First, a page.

Make Me Smarter #7: There are polka-dotted zebras.
Talk about a horse of another color – a zebra foal with a dark coat and white polka dots has been spotted in Kenya’s Masai Mara National Reserve.
Photographer Frank Liu was on the search for rhinos recently when he noticed the eye-catching plains zebra, likely about a week old. “At first glance he looked like a different species altogether,” Liu says. Antony Tira, a Maasai guide who first spotted the foal, named him Tira.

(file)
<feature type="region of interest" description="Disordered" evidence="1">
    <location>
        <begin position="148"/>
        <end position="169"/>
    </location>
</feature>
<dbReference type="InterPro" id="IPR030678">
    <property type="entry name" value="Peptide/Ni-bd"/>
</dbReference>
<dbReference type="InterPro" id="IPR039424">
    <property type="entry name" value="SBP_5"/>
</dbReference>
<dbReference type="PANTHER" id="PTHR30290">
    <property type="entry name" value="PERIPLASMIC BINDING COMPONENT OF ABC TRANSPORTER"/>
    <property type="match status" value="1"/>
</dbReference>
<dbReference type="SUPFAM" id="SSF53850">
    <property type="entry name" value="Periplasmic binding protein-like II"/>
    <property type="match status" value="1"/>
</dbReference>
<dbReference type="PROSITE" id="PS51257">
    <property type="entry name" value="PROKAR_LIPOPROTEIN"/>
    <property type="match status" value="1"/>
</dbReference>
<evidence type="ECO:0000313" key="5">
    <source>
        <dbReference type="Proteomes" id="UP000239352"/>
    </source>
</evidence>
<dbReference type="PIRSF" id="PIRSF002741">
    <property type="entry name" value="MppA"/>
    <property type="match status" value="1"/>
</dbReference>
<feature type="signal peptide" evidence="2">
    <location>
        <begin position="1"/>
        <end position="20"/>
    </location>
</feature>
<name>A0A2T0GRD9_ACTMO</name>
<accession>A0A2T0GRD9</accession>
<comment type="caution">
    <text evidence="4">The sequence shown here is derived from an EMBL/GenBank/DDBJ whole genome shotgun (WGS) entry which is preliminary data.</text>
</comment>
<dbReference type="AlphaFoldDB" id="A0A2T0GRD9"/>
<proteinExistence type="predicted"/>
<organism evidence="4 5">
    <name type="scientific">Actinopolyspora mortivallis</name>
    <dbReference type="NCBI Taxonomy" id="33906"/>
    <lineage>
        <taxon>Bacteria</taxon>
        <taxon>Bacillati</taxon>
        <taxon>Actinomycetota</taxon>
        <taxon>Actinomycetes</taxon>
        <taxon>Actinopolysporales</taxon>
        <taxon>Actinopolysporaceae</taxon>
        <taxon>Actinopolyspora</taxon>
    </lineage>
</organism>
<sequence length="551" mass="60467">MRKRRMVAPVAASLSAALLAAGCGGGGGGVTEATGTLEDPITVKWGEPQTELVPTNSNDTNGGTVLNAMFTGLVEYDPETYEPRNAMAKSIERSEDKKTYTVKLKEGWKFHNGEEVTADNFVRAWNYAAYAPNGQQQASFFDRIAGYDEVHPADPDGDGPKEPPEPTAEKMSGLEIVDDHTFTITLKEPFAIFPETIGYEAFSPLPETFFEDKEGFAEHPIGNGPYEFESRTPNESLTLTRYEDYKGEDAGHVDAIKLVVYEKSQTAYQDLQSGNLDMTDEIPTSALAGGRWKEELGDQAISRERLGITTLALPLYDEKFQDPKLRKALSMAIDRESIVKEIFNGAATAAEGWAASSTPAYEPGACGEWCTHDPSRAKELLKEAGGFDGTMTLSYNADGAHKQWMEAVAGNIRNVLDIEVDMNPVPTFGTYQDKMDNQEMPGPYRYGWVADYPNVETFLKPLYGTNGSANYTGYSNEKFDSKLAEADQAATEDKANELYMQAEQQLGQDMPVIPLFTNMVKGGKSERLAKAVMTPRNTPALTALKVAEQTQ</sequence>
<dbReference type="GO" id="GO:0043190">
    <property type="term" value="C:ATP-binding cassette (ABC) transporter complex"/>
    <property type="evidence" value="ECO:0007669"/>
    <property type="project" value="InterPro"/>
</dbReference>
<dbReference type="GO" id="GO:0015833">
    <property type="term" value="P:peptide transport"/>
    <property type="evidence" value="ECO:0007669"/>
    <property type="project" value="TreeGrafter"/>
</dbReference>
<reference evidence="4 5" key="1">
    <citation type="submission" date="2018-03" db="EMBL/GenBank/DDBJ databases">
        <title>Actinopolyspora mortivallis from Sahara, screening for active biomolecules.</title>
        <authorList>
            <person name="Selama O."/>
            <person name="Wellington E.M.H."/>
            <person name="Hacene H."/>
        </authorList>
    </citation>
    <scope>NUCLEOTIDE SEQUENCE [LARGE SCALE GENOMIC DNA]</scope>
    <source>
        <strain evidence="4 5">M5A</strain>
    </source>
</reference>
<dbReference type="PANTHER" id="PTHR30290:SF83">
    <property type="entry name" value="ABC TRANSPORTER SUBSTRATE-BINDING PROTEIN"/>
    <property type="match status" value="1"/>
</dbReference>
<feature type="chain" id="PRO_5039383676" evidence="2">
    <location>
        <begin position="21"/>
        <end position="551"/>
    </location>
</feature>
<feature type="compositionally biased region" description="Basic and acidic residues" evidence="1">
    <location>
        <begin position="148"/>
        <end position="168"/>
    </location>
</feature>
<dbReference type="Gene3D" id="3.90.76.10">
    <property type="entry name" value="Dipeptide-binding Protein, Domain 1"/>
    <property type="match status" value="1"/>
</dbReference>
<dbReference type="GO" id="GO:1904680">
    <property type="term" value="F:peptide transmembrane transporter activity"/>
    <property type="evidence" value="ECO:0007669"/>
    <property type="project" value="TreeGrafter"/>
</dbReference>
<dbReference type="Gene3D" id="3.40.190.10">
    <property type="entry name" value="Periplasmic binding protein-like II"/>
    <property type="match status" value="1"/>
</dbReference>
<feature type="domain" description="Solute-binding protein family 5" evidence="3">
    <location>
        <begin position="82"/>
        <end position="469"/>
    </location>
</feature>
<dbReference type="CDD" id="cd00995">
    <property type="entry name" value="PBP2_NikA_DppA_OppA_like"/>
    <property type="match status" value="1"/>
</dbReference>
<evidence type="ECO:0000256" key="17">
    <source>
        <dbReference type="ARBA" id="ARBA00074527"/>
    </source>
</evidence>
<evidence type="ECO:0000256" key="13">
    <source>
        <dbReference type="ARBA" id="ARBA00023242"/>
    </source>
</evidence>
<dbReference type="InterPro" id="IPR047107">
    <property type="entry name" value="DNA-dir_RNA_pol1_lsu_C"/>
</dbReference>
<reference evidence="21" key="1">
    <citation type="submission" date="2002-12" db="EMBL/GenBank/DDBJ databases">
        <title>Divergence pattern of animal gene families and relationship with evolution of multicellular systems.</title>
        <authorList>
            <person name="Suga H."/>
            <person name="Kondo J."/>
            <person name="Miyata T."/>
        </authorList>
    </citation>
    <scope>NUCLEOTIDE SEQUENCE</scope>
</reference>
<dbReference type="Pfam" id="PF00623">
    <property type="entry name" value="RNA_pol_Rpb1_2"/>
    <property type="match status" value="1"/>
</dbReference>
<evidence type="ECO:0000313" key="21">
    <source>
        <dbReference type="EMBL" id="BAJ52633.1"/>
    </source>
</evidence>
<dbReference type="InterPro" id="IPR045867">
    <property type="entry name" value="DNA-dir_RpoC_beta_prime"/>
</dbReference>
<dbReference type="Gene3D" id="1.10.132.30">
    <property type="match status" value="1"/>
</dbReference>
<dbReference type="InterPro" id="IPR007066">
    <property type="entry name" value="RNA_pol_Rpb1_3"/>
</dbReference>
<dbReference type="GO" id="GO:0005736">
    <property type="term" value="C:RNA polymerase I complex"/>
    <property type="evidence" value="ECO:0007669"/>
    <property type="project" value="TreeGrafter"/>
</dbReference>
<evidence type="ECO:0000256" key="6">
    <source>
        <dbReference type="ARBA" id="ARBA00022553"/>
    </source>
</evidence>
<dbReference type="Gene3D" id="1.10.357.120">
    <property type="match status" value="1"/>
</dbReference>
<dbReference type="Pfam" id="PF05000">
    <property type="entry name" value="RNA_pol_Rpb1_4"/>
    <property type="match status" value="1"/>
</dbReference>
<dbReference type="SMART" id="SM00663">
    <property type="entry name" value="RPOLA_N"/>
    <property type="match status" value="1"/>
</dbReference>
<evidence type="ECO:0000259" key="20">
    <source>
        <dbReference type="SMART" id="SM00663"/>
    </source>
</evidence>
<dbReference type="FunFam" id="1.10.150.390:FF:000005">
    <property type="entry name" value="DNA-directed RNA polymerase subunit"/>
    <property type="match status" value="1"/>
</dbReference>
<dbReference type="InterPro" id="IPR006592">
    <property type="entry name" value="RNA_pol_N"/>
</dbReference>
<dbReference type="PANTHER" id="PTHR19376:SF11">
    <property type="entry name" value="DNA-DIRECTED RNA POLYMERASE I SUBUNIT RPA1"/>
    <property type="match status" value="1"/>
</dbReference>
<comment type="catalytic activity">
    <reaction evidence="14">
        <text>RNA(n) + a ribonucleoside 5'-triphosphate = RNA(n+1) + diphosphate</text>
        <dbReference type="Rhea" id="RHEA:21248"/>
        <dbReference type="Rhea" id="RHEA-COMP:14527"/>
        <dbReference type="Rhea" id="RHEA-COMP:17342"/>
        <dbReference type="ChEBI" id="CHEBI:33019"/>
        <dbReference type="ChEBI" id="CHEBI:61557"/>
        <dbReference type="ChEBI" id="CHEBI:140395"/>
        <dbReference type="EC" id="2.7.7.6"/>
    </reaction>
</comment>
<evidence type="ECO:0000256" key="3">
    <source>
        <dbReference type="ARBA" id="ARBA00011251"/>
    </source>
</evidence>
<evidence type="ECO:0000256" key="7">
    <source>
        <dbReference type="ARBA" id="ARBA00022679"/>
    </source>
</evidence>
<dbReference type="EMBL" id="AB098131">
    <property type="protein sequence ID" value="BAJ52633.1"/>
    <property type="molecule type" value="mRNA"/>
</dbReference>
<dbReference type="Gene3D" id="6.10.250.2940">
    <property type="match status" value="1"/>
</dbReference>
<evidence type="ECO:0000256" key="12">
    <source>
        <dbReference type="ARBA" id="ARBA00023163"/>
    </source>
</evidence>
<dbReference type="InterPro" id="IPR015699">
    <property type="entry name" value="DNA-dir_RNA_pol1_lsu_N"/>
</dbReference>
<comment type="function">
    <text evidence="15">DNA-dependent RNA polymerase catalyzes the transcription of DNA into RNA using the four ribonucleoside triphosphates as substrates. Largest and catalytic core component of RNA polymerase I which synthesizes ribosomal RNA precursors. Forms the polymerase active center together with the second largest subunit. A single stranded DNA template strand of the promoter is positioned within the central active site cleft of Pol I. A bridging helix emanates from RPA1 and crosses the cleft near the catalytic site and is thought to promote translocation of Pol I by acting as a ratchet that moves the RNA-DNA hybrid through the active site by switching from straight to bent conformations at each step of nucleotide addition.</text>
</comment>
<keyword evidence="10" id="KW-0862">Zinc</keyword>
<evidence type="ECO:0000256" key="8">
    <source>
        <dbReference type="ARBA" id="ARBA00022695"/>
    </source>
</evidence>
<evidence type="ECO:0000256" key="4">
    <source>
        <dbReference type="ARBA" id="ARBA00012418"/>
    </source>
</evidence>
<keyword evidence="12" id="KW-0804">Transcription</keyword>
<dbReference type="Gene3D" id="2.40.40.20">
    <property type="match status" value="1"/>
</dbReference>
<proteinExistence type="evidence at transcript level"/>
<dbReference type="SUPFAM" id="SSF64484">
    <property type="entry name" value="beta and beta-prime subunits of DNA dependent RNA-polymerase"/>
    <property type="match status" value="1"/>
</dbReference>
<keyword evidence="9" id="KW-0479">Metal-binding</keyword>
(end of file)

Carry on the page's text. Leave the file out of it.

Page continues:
Zebra stripes are as unique as fingerprints, but Tira’s odd coloration could be the first recorded observation in the Masai Mara, according to Liu. Similar foals have been seen in Botswana’s Okavango Delta.
Tira and these other foals have a condition called pseudomelanism, a rare genetic mutation in which animals display some sort of abnormality in their stripe pattern, says Ren Larison, a biologist studying the evolution of zebra stripes at the University of California, Los Angeles.
Zebras also experience other unusual color variations, such as partial albinism, which was seen in an extremely rare “blond” zebra photographed earlier this year in Tanzania’s Serengeti National Park.
Keeping track of such equine aberrations is useful to science as part of a broader goal to monitor changes in species and how they’re managed by local communities.